Factory production in America has maintained a steady growth over the past few decades, making the country No. 2 in the world just behind production powerhouse China. However, as machines begin to take over and do much of the manufacturing work, factory jobs have declined significantly.
Since 1979, when manufacturing employment peaked in the United States, it has lost more than 7 million factory jobs due to an increase of the use of robots in factories, according to the U.S. Department of Commerce.
Meanwhile, critics such as Republican presidential candidate Donald Trump have often blamed low-wage foreign workers from Mexico and China for stealing millions of factory jobs from the United States. In some industries, such as textile and furniture manufacturing, they may be partially right, as the Christian Science Monitor points out. American textile production dropped to 46% since 2000, causing the industry to shed 366,000 jobs, or around 62% of it’s workforce, in the United States.
However, Trump and other critics might want to shift their blame to robots as they are a more significant factor for the loss of U.S. factory jobs.
According to Ball State University’s Center for Business and Economic Research study last year, the majority of the jobs lost, about 88%, were taken by robots and other innovations that reduced the dependence of factories on human labor. Senior economist Howard Shatz from think tank Rand Corp explained, “We’re making more with fewer people.”
One example is General Motors, which now has barely a third of the 600,000 employees it used to have back in the 1970s, despite producing more vehicles than ever before.
The United States’ steel and metal industry has lost 265,000 jobs since 1997, dropping as much 42% during the time when production has spiked up to 38%. The cause, according to Allan Collard-Wexler of Duke University and Jan De Loecker of Princeton University, is due to technological advancement in mini-mills that produces steel from scrap metal.
Use of industrial robots is expected to grow even further as technology and innovation allows them to be reprogrammed more efficiently and significantly faster than people can be trained as products are replaced or updated.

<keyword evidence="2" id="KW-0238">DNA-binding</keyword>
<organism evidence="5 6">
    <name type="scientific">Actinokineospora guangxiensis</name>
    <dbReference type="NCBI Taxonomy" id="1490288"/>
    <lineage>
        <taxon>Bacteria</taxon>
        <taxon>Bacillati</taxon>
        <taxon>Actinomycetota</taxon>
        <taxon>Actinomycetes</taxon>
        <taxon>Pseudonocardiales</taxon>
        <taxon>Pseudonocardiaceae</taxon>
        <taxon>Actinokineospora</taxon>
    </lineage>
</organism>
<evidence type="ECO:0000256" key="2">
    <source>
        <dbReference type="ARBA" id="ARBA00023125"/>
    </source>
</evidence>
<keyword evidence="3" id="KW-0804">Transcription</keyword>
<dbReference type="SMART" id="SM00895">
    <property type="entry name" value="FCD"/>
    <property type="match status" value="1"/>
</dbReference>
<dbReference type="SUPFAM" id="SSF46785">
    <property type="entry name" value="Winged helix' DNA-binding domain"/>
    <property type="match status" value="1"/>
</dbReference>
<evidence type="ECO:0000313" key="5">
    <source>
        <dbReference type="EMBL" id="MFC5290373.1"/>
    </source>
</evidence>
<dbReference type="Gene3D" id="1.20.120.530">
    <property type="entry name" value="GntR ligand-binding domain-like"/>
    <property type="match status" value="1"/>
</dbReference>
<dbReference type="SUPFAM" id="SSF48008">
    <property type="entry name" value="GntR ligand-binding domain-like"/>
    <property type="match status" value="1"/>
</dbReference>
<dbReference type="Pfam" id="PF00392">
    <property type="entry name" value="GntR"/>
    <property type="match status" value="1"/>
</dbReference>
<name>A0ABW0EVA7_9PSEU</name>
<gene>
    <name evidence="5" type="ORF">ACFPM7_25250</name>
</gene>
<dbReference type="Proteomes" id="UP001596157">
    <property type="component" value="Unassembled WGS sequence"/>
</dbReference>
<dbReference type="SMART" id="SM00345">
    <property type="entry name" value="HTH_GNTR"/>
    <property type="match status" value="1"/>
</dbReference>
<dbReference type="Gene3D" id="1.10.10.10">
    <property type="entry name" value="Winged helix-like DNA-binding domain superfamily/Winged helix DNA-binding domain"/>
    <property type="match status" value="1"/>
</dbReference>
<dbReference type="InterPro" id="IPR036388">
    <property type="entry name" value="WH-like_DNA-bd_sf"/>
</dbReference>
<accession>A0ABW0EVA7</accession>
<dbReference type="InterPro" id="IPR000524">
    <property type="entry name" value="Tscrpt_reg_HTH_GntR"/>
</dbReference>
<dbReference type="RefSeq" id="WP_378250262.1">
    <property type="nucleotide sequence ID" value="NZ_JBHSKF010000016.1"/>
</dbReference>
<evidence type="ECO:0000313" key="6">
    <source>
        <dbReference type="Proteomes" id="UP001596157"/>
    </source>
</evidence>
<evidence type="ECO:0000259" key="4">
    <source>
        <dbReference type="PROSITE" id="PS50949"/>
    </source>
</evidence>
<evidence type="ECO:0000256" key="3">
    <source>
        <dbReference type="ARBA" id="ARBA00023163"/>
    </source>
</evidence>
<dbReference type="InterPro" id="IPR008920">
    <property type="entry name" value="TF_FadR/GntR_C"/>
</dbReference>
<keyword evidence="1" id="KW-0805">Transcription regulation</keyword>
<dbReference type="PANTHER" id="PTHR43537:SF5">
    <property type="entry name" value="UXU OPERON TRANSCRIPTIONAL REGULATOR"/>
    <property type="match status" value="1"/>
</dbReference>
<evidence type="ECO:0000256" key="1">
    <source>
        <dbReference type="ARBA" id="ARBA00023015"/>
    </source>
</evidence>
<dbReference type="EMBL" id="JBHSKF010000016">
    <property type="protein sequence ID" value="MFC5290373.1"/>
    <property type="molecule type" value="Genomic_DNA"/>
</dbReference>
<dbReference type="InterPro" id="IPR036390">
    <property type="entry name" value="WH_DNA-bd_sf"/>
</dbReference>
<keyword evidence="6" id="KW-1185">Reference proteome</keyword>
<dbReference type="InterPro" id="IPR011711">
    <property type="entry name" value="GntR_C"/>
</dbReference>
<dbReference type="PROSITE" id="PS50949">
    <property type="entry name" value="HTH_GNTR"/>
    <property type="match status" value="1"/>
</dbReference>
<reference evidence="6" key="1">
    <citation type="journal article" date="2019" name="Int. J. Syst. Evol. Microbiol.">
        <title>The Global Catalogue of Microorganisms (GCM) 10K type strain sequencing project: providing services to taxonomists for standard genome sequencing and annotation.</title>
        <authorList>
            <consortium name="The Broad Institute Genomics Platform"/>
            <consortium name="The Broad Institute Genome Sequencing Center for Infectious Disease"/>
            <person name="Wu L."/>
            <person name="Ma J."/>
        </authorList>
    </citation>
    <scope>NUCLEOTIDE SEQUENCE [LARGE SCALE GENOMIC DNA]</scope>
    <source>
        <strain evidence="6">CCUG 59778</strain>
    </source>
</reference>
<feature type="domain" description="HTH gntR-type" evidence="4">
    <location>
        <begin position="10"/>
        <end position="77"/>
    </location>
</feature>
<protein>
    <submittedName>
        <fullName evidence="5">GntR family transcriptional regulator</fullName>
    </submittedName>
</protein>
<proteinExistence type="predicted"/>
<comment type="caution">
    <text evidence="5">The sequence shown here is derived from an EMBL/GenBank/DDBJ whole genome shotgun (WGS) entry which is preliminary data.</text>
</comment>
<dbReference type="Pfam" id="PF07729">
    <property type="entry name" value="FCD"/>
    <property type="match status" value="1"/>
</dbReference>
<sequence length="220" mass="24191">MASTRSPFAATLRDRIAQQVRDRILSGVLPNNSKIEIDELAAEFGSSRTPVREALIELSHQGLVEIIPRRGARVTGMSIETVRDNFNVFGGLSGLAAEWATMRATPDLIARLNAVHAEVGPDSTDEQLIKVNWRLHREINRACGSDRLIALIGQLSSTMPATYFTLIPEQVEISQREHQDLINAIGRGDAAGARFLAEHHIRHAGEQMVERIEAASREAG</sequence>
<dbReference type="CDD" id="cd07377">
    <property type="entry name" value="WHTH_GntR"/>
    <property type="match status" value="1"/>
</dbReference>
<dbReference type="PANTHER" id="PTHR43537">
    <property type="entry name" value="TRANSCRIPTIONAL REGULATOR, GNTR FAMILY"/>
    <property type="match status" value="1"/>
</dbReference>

The trend is seen worldwide as costs drop as better tech is developed. According to an estimate by research firm Boston Consulting Group, factory automation is set to reduce labor costs up to 22% in the United States, 25% in Japan and 33% in South Korea. It is important to note, however, that the use of robots, while reducing factory jobs at home, has also allowed companies to minimize seeking low-wage labor outside the U.S.. The trend has even enabled companies to return to the United States and capitalize on the savings provided by robots and cheap energy.
Boston Consulting senior partner Harold Sirkin was quoted as saying, “When I hear that (foreigners) are taking all our jobs — the answer is, they’re not.” he says.
Consulting firm Deloitte even predicts that the United States is poised to overtake China in manufacturing competitiveness by 2020, factoring in variables such as production costs and the protection of intellectual property.
In the last decade, America has been losing an average of 220,000 net jobs per year to other countries, according to non-profit group Reshoring Initiative, which lobbies for manufacturers to return jobs to the United States. Now, it says the number of jobs being moved abroad is being offset by the jobs that are being created via foreign investment and returning factory jobs.
With the United States manufacturing output at an all-time high, totalling $2.2 trillion in 2015, up from $1.7 trillion in 2009, automation in factories indeed has resulted in much fewer jobs. While total employment has fallen by roughly 30% since 1970, CS Monitor maintains that the remaining jobs are those which are increasingly skilled.
Each year, manufacturing firms still offer factory jobs vacated by tens of thousands of retiring employees. Few millennials, however, are interested in taking them. Instead they seek other industries which are not prone to recurring layoffs and downsizing, with similar or even better pay to boot.